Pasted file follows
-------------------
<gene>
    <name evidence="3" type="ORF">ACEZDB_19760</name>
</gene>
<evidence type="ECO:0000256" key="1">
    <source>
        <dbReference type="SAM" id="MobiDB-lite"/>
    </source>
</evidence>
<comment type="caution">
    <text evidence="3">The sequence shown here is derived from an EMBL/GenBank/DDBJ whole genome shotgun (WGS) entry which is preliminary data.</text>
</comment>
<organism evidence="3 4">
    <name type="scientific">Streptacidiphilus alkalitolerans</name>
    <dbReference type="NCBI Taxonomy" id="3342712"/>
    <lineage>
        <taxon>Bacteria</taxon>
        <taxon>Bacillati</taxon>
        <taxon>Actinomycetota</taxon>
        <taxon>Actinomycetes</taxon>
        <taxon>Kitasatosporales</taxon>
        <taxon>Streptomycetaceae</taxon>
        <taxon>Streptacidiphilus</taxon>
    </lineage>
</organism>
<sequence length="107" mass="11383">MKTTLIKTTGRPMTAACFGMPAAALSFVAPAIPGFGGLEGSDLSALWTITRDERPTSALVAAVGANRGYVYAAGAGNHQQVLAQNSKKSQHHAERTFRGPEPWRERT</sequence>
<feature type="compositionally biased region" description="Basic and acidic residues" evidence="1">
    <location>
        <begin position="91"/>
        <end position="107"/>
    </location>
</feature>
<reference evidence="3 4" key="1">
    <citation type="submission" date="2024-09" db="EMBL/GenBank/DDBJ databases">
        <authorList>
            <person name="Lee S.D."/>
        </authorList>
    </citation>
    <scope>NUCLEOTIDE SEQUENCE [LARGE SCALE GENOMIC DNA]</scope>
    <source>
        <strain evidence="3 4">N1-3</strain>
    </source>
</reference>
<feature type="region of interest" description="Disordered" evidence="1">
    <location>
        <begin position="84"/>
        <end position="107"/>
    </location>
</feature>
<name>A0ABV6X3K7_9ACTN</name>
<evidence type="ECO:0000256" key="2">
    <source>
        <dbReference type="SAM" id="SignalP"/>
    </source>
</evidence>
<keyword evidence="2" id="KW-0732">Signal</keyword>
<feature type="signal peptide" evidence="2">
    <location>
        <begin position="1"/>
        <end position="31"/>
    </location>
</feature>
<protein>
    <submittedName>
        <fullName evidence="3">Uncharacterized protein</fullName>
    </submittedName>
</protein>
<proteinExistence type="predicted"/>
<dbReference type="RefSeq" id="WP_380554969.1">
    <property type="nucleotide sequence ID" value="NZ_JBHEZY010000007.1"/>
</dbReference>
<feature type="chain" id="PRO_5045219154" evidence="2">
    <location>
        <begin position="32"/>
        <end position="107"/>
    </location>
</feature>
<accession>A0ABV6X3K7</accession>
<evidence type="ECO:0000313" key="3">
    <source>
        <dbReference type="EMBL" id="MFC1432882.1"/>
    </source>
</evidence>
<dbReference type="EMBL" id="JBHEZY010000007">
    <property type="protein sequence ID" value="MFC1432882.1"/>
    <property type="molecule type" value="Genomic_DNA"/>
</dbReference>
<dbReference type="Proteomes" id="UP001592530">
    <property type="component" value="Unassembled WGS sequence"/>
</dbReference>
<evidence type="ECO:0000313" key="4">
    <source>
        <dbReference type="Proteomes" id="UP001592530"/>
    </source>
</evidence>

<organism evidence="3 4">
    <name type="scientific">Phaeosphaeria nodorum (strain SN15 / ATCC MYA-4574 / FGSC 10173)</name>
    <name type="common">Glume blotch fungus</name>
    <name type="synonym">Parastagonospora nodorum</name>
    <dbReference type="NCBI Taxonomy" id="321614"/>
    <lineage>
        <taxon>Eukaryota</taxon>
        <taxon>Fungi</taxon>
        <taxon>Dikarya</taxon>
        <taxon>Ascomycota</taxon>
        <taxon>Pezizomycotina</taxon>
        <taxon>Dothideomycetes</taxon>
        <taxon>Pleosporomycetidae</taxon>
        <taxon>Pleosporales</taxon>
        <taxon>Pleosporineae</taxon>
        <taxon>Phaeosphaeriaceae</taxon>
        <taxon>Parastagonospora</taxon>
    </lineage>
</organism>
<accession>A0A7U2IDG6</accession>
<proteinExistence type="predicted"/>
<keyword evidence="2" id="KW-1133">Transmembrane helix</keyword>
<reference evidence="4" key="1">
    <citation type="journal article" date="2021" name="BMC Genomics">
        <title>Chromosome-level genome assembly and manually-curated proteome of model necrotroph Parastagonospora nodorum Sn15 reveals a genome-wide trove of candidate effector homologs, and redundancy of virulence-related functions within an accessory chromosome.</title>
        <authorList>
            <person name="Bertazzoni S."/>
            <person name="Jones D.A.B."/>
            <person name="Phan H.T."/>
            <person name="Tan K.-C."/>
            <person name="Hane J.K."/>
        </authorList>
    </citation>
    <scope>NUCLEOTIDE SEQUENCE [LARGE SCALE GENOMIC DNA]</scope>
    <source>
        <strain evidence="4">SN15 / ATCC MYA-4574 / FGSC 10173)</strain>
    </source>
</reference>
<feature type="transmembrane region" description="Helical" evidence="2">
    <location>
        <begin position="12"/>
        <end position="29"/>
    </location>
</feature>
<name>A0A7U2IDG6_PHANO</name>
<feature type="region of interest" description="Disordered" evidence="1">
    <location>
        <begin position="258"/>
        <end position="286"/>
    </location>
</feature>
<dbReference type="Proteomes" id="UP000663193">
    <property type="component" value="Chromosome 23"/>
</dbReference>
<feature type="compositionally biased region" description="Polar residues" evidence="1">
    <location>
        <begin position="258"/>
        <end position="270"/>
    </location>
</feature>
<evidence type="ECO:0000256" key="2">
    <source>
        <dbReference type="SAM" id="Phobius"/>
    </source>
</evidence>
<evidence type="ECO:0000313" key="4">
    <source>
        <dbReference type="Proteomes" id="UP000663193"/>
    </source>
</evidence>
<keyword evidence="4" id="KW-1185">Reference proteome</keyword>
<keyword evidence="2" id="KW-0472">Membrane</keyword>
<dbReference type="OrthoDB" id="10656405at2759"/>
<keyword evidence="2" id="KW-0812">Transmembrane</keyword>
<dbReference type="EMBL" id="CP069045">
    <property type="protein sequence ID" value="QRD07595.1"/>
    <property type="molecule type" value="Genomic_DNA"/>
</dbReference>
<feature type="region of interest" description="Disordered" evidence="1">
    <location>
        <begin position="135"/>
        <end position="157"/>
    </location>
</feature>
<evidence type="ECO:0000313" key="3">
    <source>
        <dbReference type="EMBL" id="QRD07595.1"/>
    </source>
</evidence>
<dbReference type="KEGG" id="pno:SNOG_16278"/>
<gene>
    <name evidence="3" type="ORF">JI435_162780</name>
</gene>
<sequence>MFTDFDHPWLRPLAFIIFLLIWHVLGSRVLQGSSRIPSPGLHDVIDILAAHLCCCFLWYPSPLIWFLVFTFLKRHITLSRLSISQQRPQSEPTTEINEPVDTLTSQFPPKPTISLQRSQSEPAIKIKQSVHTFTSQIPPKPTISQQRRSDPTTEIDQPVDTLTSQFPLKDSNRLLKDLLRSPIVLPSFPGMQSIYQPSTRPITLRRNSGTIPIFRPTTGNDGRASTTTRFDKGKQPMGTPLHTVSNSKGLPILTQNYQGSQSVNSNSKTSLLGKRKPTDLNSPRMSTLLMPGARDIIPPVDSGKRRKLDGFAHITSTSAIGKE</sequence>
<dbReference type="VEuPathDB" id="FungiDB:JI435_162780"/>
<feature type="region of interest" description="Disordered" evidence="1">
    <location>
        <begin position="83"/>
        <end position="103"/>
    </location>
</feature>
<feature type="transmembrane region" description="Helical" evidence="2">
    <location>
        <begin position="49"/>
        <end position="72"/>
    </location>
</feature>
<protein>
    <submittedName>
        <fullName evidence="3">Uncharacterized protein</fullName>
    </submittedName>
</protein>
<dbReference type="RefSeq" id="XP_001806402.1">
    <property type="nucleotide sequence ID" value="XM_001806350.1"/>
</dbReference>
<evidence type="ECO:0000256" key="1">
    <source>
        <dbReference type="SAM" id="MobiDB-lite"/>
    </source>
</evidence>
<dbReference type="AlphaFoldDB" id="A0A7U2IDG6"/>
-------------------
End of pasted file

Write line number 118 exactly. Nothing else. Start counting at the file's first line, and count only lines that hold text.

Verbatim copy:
    <citation type="journal article" date="2021" name="BMC Genomics">